Improving clinical trials: A virtual solution to a challenging reality | Deloitte UK has been saved
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Pharmaceutical companies face a very real and immediate challenge to achieve sustainable Research and Development (R&D) models and produce affordable treatments. The rising cost of drug development, highlighted in Deloitte’s return on pharmaceutical innovation research, is a key part of this challenge which could be addressed through transforming the way clinical trials are conducted.
Clinical trials are the most expensive and time consuming part of drug development, indeed Phase III trials alone are estimated to account for over 90 per cent of total development cost. The current approach involves patients traveling considerable distances to study sites for treatment and ongoing monitoring activities.
This approach to clinical trials, established over 65 years ago to develop a drug for tuberculosis, has remained largely the same. As a result there has been limited response to recent developments in science, technology and the rising expectations of patients, payers and regulators. The aforementioned developments are either drivers of increasing cost, for example the extra effort needed to demonstrate drug value to payers on top of clinical-effectiveness, or opportunities to become more cost effective. A ‘virtual clinical trial’ methodology represents one of these opportunities.
The concept of a virtual clinical trial uses electronic health records and mobile health technology (apps, monitoring devices etc) to conduct each stage of a clinical trial, from patient identification and recruitment, through to measuring clinical endpoints and adverse reactions, from the comfort of a patient’s own home. Key benefits include:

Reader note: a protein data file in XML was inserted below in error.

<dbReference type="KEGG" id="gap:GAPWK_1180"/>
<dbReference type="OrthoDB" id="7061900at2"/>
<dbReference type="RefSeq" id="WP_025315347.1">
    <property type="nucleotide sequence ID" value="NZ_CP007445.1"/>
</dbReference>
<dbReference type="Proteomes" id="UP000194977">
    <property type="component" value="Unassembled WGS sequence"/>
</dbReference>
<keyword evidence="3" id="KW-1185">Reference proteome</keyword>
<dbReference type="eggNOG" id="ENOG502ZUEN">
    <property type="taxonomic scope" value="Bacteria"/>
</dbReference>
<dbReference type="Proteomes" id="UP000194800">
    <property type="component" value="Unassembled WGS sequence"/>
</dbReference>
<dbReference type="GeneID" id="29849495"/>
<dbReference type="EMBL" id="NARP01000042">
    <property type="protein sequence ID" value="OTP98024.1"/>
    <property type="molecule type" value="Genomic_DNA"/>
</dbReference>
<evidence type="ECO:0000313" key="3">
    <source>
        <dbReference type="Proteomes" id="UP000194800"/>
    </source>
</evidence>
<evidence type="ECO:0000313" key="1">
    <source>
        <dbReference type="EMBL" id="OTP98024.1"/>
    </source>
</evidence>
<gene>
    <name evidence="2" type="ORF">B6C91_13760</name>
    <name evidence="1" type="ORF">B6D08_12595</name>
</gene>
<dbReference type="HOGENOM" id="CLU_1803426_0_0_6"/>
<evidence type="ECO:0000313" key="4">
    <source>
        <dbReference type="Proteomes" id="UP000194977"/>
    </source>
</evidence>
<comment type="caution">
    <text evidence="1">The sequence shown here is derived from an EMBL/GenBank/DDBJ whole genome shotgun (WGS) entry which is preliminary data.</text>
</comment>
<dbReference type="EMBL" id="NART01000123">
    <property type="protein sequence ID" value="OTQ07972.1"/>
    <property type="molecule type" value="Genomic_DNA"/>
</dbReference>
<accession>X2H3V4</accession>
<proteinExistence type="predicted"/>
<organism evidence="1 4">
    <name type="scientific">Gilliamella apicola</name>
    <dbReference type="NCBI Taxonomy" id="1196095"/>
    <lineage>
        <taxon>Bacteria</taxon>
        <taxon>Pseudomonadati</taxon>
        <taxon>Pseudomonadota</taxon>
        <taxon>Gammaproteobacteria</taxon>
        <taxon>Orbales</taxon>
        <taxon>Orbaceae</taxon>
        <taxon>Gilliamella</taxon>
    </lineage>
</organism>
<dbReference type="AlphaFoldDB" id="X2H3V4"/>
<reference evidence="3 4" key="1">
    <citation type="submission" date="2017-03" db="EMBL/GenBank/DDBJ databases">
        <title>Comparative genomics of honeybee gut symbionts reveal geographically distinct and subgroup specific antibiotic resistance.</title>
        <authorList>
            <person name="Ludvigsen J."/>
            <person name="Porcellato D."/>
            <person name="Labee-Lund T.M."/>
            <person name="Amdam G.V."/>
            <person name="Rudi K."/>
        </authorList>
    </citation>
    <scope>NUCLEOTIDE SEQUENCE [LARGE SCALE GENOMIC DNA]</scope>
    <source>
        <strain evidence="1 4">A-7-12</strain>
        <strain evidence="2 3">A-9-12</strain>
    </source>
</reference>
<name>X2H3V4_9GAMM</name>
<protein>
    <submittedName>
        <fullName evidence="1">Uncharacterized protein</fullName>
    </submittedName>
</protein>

While there has been interest from pharmaceutical companies to adopt a 100 per cent virtual trial methodology, in reality there has been limited progress. Largely because it involves: radical changes in procedures; a reliance on unfamiliar technology; and a flexible regulatory environment. A more realistic expectation is the gradual decentralisation of trial activities in which a single study centre is responsible for oversight, receiving and storing data and distribution of drugs to patients. The centre would then collaborate with multiple trusted health services and health care practitioners local to the trial’s subjects to administer treatment and monitor progress. Telehealth could also provide a direct link to the trial subjects when necessary. Decentralisation however, has its own significant challenges:
A high risk, high reward approach would be to apply a decentralised methodology to the most costly development phase of clinical trials – Phase III. However, this may also be the most difficult phase to implement due to large patient populations and complex trial design. A lower risk, lower reward approach would be to apply a decentralised methodology when expanding indications for existing products, where safety profiles are well understood or in Phase II trials, which contain fewer subjects and are less complex than Phase III. This would speed up the go/ no-go decision and therefore, the critical path of the drug development process.
Whichever approach is chosen pharmaceutical companies, and third party contractors involved in running clinical trials, need to gain experience with virtual methodologies to help tackle the complexities and cost of drug development.
Karen is the Research Director of the Centre for Health Solutions. She supports the Healthcare and Life Sciences practice by driving independent and objective business research and analysis into key industry challenges and associated solutions; generating evidence based insights and points of view on issues from pharmaceuticals and technology innovation to healthcare management and reform. Karen also produces a weekly blog on topical issues facing the healthcare and life science industries.